Team SoloMid, Lords of the North American LCS, have remained steadfast in their pursuit of their fourth consecutive league win (a feat only matched by G2 Esports in Europe and Flash Wolves in LMS), but circumstances haven’t favored them. Sitting at sixth place after a disappointing loss to 100 Thieves, just above the resurgent Counter Logic Gaming, Team SoloMid are in danger of not even making playoffs.
Team SoloMid need to cling to their two-win gap over the bottom four to make playoffs and then up their form even more to advance in the daunting bracket itself. With pressure building, Week 8 opponents Cloud9 and Team Liquid, who are both currently ranked above Team SoloMid, look more threatening than they have in years. This weekend is TSM’s best chance to show their fans that they can deliver on the promise of a revolutionary new Western roster in time for the Mid-Season Invitational. Considering CLG’s recent rise and the fact that TSM play them in Week 9, this week may also make or break TSM’s playoff hopes entirely.
Team SoloMid spent much of 2018 Spring as a star-studded roster that trounced early games and unraveled in base sieges or around major neutral objectives. Despite ranking top two among teams that secure the first three turrets of the game first (71 percent) and fourth for gold lead at 15 minutes (81 percent), Team SoloMid are eighth for overall Baron takes in their games (39 percent).
With picks like Ezreal and Braum, TSM have opted for strong, but self-sufficient lanes to allow jungler Mike “MikeYeung” Yeung to scale up for team fights. MikeYeung and TSM’s approach isn’t always the most aggressive, but they ensure they secure incremental leads and swap to snag turrets quickly for a nice gold lead buffer. Even when plays go awry, TSM are often able to ensure they get favorable waves for lane swaps so they can compete in objective trades.
But it’s after these early map movements that TSM have shown the most rough edges in their teamwork. Often the call to group or lane assignments cause TSM to lose leads, and poorly-executed engages have thrown away team fights around Barons entirely. In the game against 100 Thieves, for example, Team SoloMid went for a top side play as a group, leaving mid completely exposed. This isn’t the first time they’ve made this kind of call either, as against Clutch Gaming, grouping top allowed Clutch to drop Rift Herald and secure a clean mid lane turret.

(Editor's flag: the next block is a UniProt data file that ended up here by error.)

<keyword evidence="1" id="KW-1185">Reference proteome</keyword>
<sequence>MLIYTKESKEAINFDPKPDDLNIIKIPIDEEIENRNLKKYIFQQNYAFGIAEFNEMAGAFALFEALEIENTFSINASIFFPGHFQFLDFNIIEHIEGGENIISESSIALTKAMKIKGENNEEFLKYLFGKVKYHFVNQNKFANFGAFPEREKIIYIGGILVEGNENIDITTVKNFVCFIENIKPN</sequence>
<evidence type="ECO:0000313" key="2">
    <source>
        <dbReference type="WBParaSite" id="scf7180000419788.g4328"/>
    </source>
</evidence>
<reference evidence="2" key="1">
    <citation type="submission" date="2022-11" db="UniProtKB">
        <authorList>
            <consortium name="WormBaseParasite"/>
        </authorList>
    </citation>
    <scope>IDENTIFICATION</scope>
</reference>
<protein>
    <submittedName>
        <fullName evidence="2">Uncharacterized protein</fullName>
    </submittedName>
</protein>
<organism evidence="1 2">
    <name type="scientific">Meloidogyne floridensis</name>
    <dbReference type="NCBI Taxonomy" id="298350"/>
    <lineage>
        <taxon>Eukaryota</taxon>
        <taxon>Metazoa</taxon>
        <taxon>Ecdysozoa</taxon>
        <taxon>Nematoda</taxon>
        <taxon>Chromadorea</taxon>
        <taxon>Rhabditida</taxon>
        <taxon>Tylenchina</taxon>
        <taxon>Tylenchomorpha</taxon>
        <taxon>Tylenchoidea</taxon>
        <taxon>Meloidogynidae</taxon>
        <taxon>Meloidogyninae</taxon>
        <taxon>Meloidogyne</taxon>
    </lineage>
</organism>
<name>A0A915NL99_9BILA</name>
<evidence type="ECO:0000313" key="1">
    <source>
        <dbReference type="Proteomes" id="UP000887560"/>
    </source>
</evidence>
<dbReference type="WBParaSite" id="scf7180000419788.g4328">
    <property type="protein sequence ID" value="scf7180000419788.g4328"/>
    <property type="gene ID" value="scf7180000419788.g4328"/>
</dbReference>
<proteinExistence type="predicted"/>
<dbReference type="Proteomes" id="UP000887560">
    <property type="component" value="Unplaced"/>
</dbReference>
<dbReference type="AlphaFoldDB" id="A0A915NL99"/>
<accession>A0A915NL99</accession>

Perhaps TSM’s most glaring flaw, however, came when they had some of their largest leads. Despite early leads, TSM have the longest average game time at 41.5 minutes. This came as a result of poor lane assignments stalling out sieges. Without pushes in side lanes, TSM often sieged as five to try to force the base, which would only work if they scaled better, as eventually teams like Echo Fox could turn the tides.
The Camille pick has helped aid some of TSM’s fumbles. In recent games, TSM have executed 1-4 setups much more cleanly with Camille, going so far as using the pick to zone enemies from inside their own base. Being able to split their opponents by crashing waves at the same time has allowed TSM to end games more quickly without the need to force team fights in the jungle. These small improvements are things TSM will have to translate across a variety of compositions, especially if Team Liquid and Cloud9 deny the Camille pick–or worse, TSM decides it isn’t worth picking Camille with Kha’Zix open and in a tank-dominated meta.
Pulling C9 down to their level
Against formidable foes like Cloud9 and Team Liquid, Team SoloMid need to look for ways to both emphasize their strengths and attack their betters. In the previous week, 100 Thieves exploited holes in Cloud9’s game plan. TSM can follow a similar blueprint with a fast-clear jungle pick and a strong mid-jungle 2v2 to keep Nicolaj “Jensen” Jensen pinned down and pressure Eric “Licorice” Ritchie’s indecision in a side lane. After all, strong side laning top laners is a direction to which TSM have already committed.